My life with Margaret Thatcher 40 years on and what it was like to work for the Iron Lady – Bernard Ingham

FORTY years ago come Saturday my fascinating life became very interesting indeed. Margaret Thatcher became our first woman Prime Minister. You could have knocked me down with a ballot paper when five months later I was installed as her Chief Press Secretary.

Bernard Ingham was chief press secretary to Margaret Thatcher who was elected 40 years ago this week for the first time.

While I had worked successfully for Tory ministers Robert Carr, Maurice Macmillan and Lord Carrington. in between Labour’s Barbara Castle and Tony Benn, I never expected to be sent to No 10 to work for her.

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After all, in 1965 I unsuccessfully fought an election in Leeds’s Moortown Ward for Labour and the Tories well knew I wrote a somewhat forthright column for Labour’s Leeds Weekly Citizen in the early 1960s.

In any case I had never met Mrs Thatcher, except for all of 15 seconds when she visited the Department of Energy within a month of taking office presciently to find out how to live with Arthur Scargill. They couldn’t tell her 
and she was not best pleased.

So why did she choose me? She didn’t. She came to office without a Press Secretary. The media was not her natural habitat and the system rapidly concluded that if anybody needed a manager of her media relations it was her. So they came up with me.

I suppose they thought I had the right background – in industry, unions 
and the economy – had survived two mercurial Ministers in Mrs Castle and Benn and would probably cope with 
Mrs Thatcher for as long as necessary. That might not be long because most people in 1979 thought Britain ungovernable.

So, how did I find her on October 1, 1979? Frankly, a problem. She wilfully refused to read newspapers and just dipped into radio and TV, telling us to switch the telly off when she came on. This made her vulnerable in the Commons to the charge of being out of touch. And she was not exactly of this world. Otherwise she would never have said “Every Prime Minister needs a Willie”.

So I persuaded her that, if I summarised the Press for her every morning, she would use it as the basis for her 9am daily briefing. It was one of the best moves I ever made. It informed her and gave us officials a steer on how she was thinking.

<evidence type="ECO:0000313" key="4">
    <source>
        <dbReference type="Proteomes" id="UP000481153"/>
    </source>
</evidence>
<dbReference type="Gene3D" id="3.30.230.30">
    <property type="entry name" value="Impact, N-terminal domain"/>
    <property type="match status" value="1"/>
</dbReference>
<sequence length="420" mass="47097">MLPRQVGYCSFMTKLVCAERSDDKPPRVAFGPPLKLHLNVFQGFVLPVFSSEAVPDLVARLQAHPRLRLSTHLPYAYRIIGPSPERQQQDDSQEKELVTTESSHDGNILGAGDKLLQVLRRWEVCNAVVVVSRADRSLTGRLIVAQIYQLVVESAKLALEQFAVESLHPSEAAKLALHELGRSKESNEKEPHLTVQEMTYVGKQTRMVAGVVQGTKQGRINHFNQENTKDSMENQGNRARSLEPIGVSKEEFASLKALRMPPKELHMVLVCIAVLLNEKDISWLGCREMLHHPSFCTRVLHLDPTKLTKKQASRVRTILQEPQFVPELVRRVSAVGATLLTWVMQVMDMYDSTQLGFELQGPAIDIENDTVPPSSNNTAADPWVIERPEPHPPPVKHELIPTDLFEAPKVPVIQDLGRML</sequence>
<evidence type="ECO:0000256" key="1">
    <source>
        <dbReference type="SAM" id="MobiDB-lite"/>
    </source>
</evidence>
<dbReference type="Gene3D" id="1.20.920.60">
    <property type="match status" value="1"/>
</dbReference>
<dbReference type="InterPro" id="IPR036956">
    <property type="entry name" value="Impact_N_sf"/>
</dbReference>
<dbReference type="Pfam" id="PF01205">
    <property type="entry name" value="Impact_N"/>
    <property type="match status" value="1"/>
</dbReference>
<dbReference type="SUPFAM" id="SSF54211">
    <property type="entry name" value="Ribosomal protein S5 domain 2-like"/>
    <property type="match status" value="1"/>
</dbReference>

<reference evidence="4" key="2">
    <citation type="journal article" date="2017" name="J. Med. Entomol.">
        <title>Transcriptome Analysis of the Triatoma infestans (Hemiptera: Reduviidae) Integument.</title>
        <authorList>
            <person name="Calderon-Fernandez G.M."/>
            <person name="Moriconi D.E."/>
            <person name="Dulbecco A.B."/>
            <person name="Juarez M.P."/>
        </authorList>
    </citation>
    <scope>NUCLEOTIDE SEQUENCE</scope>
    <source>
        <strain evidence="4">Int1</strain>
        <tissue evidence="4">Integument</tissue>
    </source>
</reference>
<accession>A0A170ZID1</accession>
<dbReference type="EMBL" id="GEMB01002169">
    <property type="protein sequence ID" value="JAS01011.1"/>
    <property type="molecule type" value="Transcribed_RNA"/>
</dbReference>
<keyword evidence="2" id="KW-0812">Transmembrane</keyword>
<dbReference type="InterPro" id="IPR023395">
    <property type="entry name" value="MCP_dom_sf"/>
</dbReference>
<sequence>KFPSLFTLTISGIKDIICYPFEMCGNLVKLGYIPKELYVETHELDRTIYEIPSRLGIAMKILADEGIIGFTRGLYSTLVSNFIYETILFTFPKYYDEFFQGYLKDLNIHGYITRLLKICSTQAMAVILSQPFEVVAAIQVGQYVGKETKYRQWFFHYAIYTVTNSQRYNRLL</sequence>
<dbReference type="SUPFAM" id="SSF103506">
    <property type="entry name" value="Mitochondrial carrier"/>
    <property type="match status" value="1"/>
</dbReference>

I found her talkative, though not as passionately loquacious as Barbara Castle, a hater of yes-men and revelling in knock-down argument. Arguing with her when she visited that male enclave, the Whips’ office, put John Major on his climb up the greasy pole.

Without much sense of humour, 
she was probably the most tactless woman I have ever met, which is
saying something since I was brought
up in Yorkshire. She told Mikhail Gorbachev at their first meeting in
1984 that she hated Communism
but that the Russians were entitled
to have it secure within their own borders.

Her almost uniquely combative way of conducting diplomacy brought out the best in an equally-argumentative Gorbachev and revealed Ronald Reagan as a generous and noble soul.

As a workaholic, she put in about 20 hours a day, Monday to Friday, and sometimes fell asleep around 2am reading my notes to her. Her initials, MT, to confirm she had read and digested them, sometimes dozily slid off the page.

Fortunately, she had the constitution and stamina to cope with this workload, not to mention 500,000 miles of travel in my 11 years with her. She also had real guts as shown by her perseverance with unpopular, stringent economic policies for seven years until things improved to provide more resources for public services.

She was prompt – being late was discourteous – decisive, well-ordered and kind to people she relied on. When my wife was run over by a runaway lorry in a Croydon street market during the Falklands campaign, she told me
she did not expect to see much of me 
for a bit.

This phenomenon raised the standing of Britain in the world after the Falklands campaign as she fought a national loss of self-confidence that now manifests itself in Remainers.

With Reagan and Gorbachev, she brought a (temporary) end to the Cold War. At home, she stopped the unions abusing their power, liberated enterprise and improved our economic performance until, to her mortification, clever-dick Chancellor Nigel Lawson lost control of inflation.

And if the EC had listened to her in Bruges in 1988 about the dangers of ever-closer European union, we would have been spared Brexit.

I’m afraid they don’t make’ em like her any more.